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Mourad Bourboune: Le Muezzin [The Muezzin] (later: Le Muezzin bègue)
Mourad Bourboune was one of the generation of Algerian writers who came out of the revolution. This generation included Abdelhamid Benhadouga, Rachid Boudjedra, Kateb Yacine and others. This novel had considerable acclaim yet it has only been translated into Danish and it is long since out of print in French, and difficult to obtain. This may be, at least partially, because a significant part of the book consists of the ravings of the eponymous hero which is not always an easy read. However, as a book that tells a story and also portrays what the author and hero see as the failings of the Algerian Revolution it is a fine novel that deserves to be better known.
Our hero is Saïd Ramiz. He has two nicknames, both of which might be inaccurate. The first, of course, is Muezzin. He comes from a line of muezzins, his father, grandfather and great-grandfather having all been muezzins. However, he had not become a muezzin, apparently because of his voice, which may refer to his alleged stammer. Despite this, his friends and colleagues seem to think that he was a muezzin before the revolution and on two occasions during the book he is asked whether he was or had been one and he dodges the question. In fact, we later learn he had acted as one on a single occasion. One day, during a demonstration in the town centre, the police had fired on the demonstrators, killing many. Saïd had been coming into the town on his donkey at the time, unaware of what was going on. On learning what was happening, he rushed to shelter in the nearest mosque. As the muezzin could not get there in time for the call to prayers, he was persuaded to do the job and did it well. When he came out, he found his donkey riddled with bullets. However, he will later refer to himself as thealmost atheist muezzin. He is also known as The Stammerer. However, if he stammers, we see no evidence of it. In his dialogue there is no stammering. We know he performed well as a muezzin. In particular, when the police are spying on him, a police spy makes a report that he had spoken extensively to Saïd and he did not stammer at all.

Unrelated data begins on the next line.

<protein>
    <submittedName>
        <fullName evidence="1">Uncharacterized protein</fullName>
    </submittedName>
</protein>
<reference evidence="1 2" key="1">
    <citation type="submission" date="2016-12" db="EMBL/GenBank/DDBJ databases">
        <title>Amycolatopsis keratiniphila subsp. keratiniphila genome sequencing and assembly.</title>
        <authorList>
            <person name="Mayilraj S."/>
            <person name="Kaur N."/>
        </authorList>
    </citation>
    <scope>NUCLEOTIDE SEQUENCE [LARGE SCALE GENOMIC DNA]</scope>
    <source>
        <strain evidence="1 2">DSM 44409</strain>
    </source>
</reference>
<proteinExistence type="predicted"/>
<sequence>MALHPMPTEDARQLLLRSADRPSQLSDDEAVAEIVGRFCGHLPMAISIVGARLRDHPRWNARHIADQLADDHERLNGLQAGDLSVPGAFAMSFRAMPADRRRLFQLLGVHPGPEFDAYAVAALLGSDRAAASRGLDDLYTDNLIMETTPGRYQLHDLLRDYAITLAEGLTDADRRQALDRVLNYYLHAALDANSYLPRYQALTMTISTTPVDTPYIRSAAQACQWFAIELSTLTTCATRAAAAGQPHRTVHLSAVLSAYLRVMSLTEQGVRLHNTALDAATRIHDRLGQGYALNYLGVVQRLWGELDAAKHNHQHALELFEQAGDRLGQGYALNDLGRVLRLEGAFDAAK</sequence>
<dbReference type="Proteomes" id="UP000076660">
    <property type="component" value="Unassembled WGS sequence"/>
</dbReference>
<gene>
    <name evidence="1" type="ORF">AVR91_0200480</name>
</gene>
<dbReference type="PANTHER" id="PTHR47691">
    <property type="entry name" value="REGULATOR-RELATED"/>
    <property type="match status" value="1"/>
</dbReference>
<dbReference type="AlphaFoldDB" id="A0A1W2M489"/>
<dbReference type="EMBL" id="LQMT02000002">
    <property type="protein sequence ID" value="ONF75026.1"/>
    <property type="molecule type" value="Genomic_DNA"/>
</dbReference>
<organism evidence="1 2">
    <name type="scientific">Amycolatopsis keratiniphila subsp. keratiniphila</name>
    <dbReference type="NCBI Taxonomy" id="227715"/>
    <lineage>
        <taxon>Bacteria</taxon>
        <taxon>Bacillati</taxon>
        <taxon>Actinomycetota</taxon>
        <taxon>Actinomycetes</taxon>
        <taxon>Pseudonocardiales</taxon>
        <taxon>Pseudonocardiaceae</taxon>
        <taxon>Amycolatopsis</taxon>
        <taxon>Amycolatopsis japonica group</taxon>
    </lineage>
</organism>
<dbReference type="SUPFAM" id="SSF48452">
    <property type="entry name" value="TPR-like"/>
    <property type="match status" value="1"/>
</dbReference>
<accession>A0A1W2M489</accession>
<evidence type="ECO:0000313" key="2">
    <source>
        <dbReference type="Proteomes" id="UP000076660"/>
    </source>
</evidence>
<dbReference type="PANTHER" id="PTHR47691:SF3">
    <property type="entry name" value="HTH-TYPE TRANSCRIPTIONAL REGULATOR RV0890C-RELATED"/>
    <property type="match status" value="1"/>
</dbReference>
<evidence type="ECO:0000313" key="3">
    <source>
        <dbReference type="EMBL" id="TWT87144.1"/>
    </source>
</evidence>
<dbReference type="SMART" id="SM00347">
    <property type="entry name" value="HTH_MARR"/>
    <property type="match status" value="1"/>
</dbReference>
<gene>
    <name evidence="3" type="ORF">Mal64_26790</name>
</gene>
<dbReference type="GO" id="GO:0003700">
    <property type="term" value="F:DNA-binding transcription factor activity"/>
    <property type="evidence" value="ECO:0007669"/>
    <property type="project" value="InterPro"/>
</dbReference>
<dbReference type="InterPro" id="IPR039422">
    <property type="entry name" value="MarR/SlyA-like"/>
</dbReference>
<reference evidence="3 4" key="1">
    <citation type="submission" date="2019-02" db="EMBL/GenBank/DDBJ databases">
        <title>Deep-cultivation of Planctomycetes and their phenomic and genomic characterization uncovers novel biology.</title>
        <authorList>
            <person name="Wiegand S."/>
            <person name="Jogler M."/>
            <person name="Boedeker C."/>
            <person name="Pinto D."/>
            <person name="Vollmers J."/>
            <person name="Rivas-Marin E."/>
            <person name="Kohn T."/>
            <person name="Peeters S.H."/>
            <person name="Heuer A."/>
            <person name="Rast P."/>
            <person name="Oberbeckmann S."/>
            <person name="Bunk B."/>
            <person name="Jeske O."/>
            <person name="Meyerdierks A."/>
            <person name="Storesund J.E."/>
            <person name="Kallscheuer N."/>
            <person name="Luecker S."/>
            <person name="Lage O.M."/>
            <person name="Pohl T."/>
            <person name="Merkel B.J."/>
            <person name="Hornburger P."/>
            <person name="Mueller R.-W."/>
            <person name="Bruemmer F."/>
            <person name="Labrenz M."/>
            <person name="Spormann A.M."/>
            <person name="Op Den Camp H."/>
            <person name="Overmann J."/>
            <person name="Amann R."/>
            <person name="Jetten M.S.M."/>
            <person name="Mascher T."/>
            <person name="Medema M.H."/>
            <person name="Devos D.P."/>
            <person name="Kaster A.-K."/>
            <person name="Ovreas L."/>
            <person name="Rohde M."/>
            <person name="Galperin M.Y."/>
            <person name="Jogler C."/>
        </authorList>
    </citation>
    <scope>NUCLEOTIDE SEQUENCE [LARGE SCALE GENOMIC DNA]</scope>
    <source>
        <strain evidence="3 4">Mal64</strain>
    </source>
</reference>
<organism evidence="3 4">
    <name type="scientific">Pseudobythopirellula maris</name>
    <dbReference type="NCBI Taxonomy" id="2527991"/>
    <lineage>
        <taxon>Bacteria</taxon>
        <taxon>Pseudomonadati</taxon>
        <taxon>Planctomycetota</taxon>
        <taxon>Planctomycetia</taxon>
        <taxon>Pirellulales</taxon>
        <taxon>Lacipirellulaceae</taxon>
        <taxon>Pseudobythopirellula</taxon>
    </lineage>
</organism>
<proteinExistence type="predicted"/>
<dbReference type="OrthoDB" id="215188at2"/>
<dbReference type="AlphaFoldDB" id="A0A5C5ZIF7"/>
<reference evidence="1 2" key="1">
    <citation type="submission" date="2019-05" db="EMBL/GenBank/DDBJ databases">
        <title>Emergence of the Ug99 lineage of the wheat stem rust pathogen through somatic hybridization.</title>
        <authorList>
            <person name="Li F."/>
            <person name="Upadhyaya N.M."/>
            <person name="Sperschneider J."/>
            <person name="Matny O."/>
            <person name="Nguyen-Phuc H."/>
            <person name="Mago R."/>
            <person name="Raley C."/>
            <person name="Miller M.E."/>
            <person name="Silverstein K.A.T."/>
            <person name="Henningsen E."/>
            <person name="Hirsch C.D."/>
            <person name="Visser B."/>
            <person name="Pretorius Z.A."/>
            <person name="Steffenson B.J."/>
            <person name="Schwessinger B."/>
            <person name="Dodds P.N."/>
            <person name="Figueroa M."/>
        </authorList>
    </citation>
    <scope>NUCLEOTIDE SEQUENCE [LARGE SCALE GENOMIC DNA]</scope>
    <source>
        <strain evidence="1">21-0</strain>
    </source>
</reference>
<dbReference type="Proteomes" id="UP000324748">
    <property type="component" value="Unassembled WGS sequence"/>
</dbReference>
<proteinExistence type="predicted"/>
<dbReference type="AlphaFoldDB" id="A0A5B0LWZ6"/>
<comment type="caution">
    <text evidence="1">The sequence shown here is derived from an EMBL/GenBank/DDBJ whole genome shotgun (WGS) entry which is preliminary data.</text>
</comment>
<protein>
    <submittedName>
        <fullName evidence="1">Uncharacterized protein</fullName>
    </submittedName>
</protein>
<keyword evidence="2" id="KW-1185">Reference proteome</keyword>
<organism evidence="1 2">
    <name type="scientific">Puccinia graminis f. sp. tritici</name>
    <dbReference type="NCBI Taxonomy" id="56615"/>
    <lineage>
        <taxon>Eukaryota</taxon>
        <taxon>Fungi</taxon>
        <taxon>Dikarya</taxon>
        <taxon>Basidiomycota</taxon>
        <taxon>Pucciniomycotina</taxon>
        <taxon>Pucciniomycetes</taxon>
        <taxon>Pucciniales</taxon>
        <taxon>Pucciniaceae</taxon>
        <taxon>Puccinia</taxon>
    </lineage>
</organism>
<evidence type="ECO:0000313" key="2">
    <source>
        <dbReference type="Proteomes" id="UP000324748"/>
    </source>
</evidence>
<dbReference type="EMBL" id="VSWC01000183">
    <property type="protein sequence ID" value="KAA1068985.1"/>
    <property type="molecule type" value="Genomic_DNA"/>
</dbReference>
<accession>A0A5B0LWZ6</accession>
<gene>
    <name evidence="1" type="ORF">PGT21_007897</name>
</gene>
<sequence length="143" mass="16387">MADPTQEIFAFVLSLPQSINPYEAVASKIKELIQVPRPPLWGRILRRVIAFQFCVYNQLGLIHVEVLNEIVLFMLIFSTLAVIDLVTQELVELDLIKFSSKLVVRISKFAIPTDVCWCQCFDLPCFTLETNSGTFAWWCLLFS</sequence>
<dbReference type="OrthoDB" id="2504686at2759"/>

Saïd was of the generation that got caught up in the Algerian Revolution. At school he had had a gang. (There was an admission fee of two packets of cigarettes and an initiation rite.) He had later been part of a cell of militants and had clearly committed several violent deeds. We learn, in particular, of one. In another cell, an Algerian had apparently betrayed some members of the group and had then gone to the police for protection. Saïd also goes to the same police station and also asks for protective custody. He is, as he hoped, put in the same cell as the traitor. While the traitor is asleep, Saïd stabs him to death. The next morning, he asks to be temporally released as he has to tell his boss or he will lose his job. However, Saïd will be a victim of betrayal. Shortly before the war is over, he and a some of his colleagues were arrested on a train at Marseilles. He is taken to a prison and tortured. After the war is over, he returns to Paris and then returns to Algeria where is admitted to an asylum. Against the advice of the doctor, he releases himself but it is clear that he is unbalanced as he does rave somewhat, criticising the revolution, how the city has changed and his life.
We do not know what he plans to do but we do know that the various people who learn of his return are very apprehensive about it. His former colleagues are unsure whether to welcome him or fear that he might be there to exact revenge for his betrayal and wonder whether they should deal with him at once. The book starts with a man in a café saying that he had surprisingly seen him in the street. The next day the man is found dead at the bottom of a minaret, apparently having fallen from it. However, people said that they had seen Saïd around the mosque at the time. We later learn that Saïd had issues with the man. The police say that it was an accident. The people in the café are not so sure. As well as having issues with those who made the revolution, Bourboune was concerned about the way Islam was going. We have an extensive scene with the religious leaders, who fear that Saïd is planning to bomb a mosque and wondering which mosque and how he might be going to bomb it. As we have see, the authorities are also concerned and send out spies to check up on him, wondering if he is going to restart the revolution. However, we see him as an essentially unbalanced man.
Saïd is not a happy man nor is he a mentally stable man. But he is very much concerned, as was his creator, with the way both the revolution and religion are going in Algeria. Bourboune skilfully portrays the complex nature of a man who bitterly feels betrayal, after all he has done for the revolution. He is a killer and has been and continues to be a violent man. We would now call him a terrorist and most of us would have little sympathy for him. Bourboune has given us an excellent portrait of this man and this novel deserves to be better known.
First published by Christian Bourgois in 1968
No English translation
Available in Danish